How to Create More Power, Stability and Control through Breath

Do you ever stop to think about how efficient your breathing is?

I’ll place my bets on “probably not”.

Yet breath is the subject of many scientific studies and research, including the basis of the The Postural Restoration Institute (PRI)’s work. I’m not in any way affiliated with PRI but I remember they exploded into the fitness and strength coaching scene a few years ago with what seemed like mind-boggling magic.

As a Pilates instructor, I loved how breathing mechanics was suddenly the “cool kid” on the block, and it also made me respect Joseph Pilates (the founder of the Pilates method) even more because the man pioneered a lot of breathing techniques before the research was even around. He not only explored breath’s impact on physical preparation and movement his entire life, but he made breathing the primary pillar of the Pilates method.

Good proper breathing techniques gives us more power, stability and control when we lift heavy weights, and why it’s the first principle of my digital course, Pilates FloWOD.

Click here to learn more about Pilates FloWOD

What’s breath got to do with it?

Dysfunctional breathing patterns has made a mess out of our bodies, and we probably only use about 30% of our actual breathing capacity.

Lame.

That’s because breathing is so automatic that we rarely think about it. Yet, it’s important to note all the big [muscle] players involved in functional breathing: The diaphragm, transversus abdominis (TA), multifidus, obliques and pelvic floor all play a critical role in our breathing. (I left out “lungs” because, well, duh.)

Good proper breathing techniques gives us more power, stability and control when we lift heavy weights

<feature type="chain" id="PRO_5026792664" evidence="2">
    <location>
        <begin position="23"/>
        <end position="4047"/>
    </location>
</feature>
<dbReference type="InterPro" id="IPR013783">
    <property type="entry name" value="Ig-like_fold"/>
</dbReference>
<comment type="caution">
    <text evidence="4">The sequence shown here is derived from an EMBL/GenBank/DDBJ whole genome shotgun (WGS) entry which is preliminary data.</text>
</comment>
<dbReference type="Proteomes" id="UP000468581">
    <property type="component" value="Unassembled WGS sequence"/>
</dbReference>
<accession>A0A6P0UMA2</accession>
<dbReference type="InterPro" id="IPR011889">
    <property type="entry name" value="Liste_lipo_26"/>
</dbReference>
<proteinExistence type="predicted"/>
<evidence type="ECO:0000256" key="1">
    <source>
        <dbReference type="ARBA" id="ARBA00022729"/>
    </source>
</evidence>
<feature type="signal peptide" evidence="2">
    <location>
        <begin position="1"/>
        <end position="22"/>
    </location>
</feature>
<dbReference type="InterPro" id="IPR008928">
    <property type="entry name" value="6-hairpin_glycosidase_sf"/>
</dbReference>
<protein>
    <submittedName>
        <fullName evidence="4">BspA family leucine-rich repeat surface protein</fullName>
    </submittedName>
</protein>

Dysfunctional breathing then creates a lot of inefficiencies in our movement patterns and triggers other surrounding muscles (think the chest, shoulders and neck) to fill in for the A-players. Basically we’re sending in the wrong guys for the job, which is how we end up with neck and shoulder problems, SI joint and low back issues, and hip pain, just to name a few.

PRI popularized breathing enough that many strength coaches now integrate a lot of breathing drills into clients’ programming, which is cool. Except “drills” to me is the equivalent of doing chores and I have a lot of clients who’d rather skip it and get to the exercise part.

The 3D Breathe

In Pilates, we talk about breathing as 3D or 360-degree, meaning that we fill all side of the torso with our inhalation.

Here’s how to practice this:

  1. Lie down on your back with legs bent and feet planted on the floor
  2. Place one hand on your chest and another under your belly button
  3. Count for 8 seconds while you breath in, taking air into your low belly first
  4. The hand at your stomach should rise before the hand at your chest
  5. Then, exhale for a count of 8 seconds, allowing the hand at your stomach to come down before the hand at your chest
  6. Repeat this exercise for a count of 9 seconds, 10 seconds, 11 seconds….until you reach 12 seconds

Obviously no one is out breathing this long and deep all the time, but if you can get into the practice of doing this, that 3D breathing style becomes more and more automatic.

Want to learn more? Download the free Meathead Pilates Body guide!

 

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  1. Pingback: Exercises to Find Neutral Spine and Improve Back Mobility - Barbell Pilates with Trish DaCosta

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